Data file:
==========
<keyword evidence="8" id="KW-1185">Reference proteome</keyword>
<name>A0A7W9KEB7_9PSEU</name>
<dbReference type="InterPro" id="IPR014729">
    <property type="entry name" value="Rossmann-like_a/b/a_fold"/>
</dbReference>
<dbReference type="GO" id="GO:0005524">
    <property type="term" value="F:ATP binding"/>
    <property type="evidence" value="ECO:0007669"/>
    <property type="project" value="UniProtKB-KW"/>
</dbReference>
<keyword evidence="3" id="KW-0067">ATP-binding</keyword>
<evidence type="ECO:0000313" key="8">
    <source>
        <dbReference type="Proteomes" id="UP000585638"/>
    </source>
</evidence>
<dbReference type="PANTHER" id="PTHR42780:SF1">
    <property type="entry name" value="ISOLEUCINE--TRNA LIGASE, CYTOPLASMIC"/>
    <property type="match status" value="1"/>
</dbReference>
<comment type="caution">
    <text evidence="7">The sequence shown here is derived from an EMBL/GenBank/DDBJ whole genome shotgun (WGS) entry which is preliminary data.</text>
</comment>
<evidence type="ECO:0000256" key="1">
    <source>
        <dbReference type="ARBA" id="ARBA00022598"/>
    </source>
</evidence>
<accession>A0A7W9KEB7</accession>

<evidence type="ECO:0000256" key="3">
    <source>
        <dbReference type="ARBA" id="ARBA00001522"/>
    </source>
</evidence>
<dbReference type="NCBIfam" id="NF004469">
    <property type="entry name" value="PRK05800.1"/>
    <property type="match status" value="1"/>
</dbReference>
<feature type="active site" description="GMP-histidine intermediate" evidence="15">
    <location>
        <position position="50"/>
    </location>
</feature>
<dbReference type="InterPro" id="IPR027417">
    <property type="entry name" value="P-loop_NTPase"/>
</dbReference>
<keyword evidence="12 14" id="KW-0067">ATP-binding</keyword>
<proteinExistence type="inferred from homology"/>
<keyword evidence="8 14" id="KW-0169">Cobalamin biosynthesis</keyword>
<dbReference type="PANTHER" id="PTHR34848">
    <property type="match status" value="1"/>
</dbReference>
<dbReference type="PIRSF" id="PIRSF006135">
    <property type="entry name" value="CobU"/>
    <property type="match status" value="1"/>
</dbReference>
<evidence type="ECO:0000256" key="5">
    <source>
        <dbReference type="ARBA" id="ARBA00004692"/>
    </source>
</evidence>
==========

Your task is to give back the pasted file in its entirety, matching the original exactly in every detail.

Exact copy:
<keyword evidence="8" id="KW-1185">Reference proteome</keyword>
<name>A0A7W9KEB7_9PSEU</name>
<dbReference type="InterPro" id="IPR014729">
    <property type="entry name" value="Rossmann-like_a/b/a_fold"/>
</dbReference>
<dbReference type="GO" id="GO:0005524">
    <property type="term" value="F:ATP binding"/>
    <property type="evidence" value="ECO:0007669"/>
    <property type="project" value="UniProtKB-KW"/>
</dbReference>
<keyword evidence="3" id="KW-0067">ATP-binding</keyword>
<evidence type="ECO:0000313" key="8">
    <source>
        <dbReference type="Proteomes" id="UP000585638"/>
    </source>
</evidence>
<dbReference type="PANTHER" id="PTHR42780:SF1">
    <property type="entry name" value="ISOLEUCINE--TRNA LIGASE, CYTOPLASMIC"/>
    <property type="match status" value="1"/>
</dbReference>
<comment type="caution">
    <text evidence="7">The sequence shown here is derived from an EMBL/GenBank/DDBJ whole genome shotgun (WGS) entry which is preliminary data.</text>
</comment>
<evidence type="ECO:0000256" key="1">
    <source>
        <dbReference type="ARBA" id="ARBA00022598"/>
    </source>
</evidence>
<accession>A0A7W9KEB7</accession>

<evidence type="ECO:0000256" key="3">
    <source>
        <dbReference type="ARBA" id="ARBA00001522"/>
    </source>
</evidence>
<dbReference type="NCBIfam" id="NF004469">
    <property type="entry name" value="PRK05800.1"/>
    <property type="match status" value="1"/>
</dbReference>
<feature type="active site" description="GMP-histidine intermediate" evidence="15">
    <location>
        <position position="50"/>
    </location>
</feature>
<dbReference type="InterPro" id="IPR027417">
    <property type="entry name" value="P-loop_NTPase"/>
</dbReference>
<keyword evidence="12 14" id="KW-0067">ATP-binding</keyword>
<proteinExistence type="inferred from homology"/>
<keyword evidence="8 14" id="KW-0169">Cobalamin biosynthesis</keyword>
<dbReference type="PANTHER" id="PTHR34848">
    <property type="match status" value="1"/>
</dbReference>
<dbReference type="PIRSF" id="PIRSF006135">
    <property type="entry name" value="CobU"/>
    <property type="match status" value="1"/>
</dbReference>
<evidence type="ECO:0000256" key="5">
    <source>
        <dbReference type="ARBA" id="ARBA00004692"/>
    </source>
</evidence>